Longform

Bound by Fear: Polygamy in Arizona

Page 6 of 17

Such discussions have powerful influence on young minds, particularly in a town with strict censorship of publications and where watching television is strongly discouraged.

Moreover, there is no way in and out of town for a teenage girl who has no money and no access to a car. There is no bus service, and the church will send out a posse to round up any young female trying to flee. Few girls even think about leaving.

Girls typically begin discussing marriage when they are about 12.

"That's just what you talk about. Who you're going to marry," says Jenny Kesselring, an ex-fundamentalist who left Colorado City when she was 17 and moved in with cousins in Salt Lake City.

This is even though the girls know they have no control over who becomes their mate.

"We were just scared to death it was going to be an old guy, or an ugly one," Kesselring, now 24, says. "Everybody worries about that."

In many cases, marriage is seen as a way to quell teenage rebellion. If a teenage girl is seen so much as talking to a boy, her father is likely to ask the Prophet to find her a husband.

"If she's good-looking, the Prophet might marry her [himself]," says local historian Ben Bistline.

By turning in his daughter for marriage, the father not only takes care of the problem teen, he gains favor with the Prophet, increasing his chances for future wives.

Naturally, fathers in town marry each other's daughters. The Prophet is the broker in these swaps. "They are chattel," Bistline says of the girls.

Frequently, the girls are shipped out of town, to a sister FLDS town in Creston, British Columbia. In turn, that town ships girls to the Colorado City area.

Chatwin says seven of his sisters were married to members of the Canadian FLDS congregation.

Two of Chatwin's sisters were married to the same man on the same day. The groom was Winston Blackmore, the bishop of the FLDS' Canadian church. Blackmore already had a dozen wives.

Chatwin recounted what his sisters told him about their wedding night:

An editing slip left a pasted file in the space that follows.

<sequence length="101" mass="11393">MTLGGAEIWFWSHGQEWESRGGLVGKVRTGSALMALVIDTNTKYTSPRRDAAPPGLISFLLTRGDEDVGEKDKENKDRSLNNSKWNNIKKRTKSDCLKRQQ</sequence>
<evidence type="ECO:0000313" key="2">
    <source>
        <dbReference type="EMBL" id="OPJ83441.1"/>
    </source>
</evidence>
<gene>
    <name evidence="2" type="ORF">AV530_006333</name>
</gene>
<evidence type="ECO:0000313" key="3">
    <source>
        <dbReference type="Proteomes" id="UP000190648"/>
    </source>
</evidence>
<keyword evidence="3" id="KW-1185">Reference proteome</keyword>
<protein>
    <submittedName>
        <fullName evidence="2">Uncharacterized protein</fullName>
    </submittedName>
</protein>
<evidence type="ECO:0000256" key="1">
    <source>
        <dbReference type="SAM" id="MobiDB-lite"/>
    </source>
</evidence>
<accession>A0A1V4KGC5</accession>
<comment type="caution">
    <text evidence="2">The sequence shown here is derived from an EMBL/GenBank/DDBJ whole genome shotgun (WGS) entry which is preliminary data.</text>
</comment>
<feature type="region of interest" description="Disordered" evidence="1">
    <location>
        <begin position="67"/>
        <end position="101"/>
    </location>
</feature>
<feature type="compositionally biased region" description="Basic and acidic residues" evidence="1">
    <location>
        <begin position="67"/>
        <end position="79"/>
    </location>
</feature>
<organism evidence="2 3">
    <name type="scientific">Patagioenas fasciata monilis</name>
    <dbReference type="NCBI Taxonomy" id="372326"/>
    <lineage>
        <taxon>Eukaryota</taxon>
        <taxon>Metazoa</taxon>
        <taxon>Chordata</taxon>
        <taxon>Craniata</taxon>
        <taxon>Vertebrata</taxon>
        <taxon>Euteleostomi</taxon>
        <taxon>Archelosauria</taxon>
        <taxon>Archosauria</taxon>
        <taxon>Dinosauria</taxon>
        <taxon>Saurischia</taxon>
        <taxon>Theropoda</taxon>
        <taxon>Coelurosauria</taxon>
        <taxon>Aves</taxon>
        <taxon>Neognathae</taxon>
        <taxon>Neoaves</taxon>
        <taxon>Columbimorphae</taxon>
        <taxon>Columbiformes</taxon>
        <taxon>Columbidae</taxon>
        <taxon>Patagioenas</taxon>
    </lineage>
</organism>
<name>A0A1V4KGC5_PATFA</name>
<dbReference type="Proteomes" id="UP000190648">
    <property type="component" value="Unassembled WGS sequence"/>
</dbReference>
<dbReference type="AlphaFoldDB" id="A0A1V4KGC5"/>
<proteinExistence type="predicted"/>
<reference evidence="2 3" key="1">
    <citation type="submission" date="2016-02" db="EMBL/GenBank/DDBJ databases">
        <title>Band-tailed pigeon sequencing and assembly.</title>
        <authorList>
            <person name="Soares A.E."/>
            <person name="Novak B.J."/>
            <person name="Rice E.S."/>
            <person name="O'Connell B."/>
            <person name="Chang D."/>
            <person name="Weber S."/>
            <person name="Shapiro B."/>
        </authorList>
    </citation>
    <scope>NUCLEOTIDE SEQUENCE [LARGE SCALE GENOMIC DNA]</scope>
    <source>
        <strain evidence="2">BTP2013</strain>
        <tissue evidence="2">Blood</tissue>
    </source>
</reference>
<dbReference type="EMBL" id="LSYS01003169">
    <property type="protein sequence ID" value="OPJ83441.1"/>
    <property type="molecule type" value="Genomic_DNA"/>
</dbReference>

Blackmore approached Zelpha, 21, and Marsha, 17, asking which one wanted to have sex with him first. He said, "We are in the business of making babies."

Zelpha pushed Marsha forward.

Chatwin said, "The next night it was Zelpha's turn. That was the extent of their romance."

Before the marriage, Chatwin had told Zelpha she would be lucky to total three years of the rest of her life with Blackmore because he was spread between so many women and also had extensive church duties.

A few months later, Zelpha wrote in a letter: "Craig, you were so wrong about what you said. I spend far less time with him. In reality, I'm married to the other women."

With arranged polygamous marriages a given, it's not surprising that nearly every aspect of life, particularly that of women, is dictated by the church and its Prophet.

The clothing women are mandated to wear is the most visible example of this control.

FLDS women look as if they just staggered off an 1850s wagon train after a month of bouncing across the Mormon Trail. They typically wear long-sleeve, neck-high, loose-fitting blouses with full-length skirts often adorned with faded floral patterns. Their feet are usually clad in ankle-high, black-leather, laced boots although the younger women and girls seem to prefer running shoes.

Women are forbidden to wear makeup or cut their hair, which is generally swept up high above their foreheads before it is pulled into elaborate braids that extend far down their backs. And many are bloated from too many pregnancies.

The fundamentalist Mormon idea is to minimize feminine beauty so it's clear that sex is a sacred duty men and women have to bring "waiting spirits" to Earth.

Mark Twain issued this snippet of sarcasm about the unfortunate appearance of fundamentalist Mormon women in a screed attacking polygamy:

"My heart was wiser than my head. It warmed toward these poor, ungainly and pathetically homely' creatures, and as I turned to hide the generous moisture in my eyes, I said, No' the man that marries one of them has done an act of Christian charity which entitles him to the kindly applause of mankind, not their harsh censure and the man that marries sixty of them has done a deed of open-handed generosity so sublime that the nations should stand uncovered in his presence and worship in silence."

Working-class men in the community almost always wear plaid, long-sleeved shirts and jeans. The handful of professionals wear conservative suits. Hair is trimmed short above the ears, and facial hair is forbidden.

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John Dougherty
Contact: John Dougherty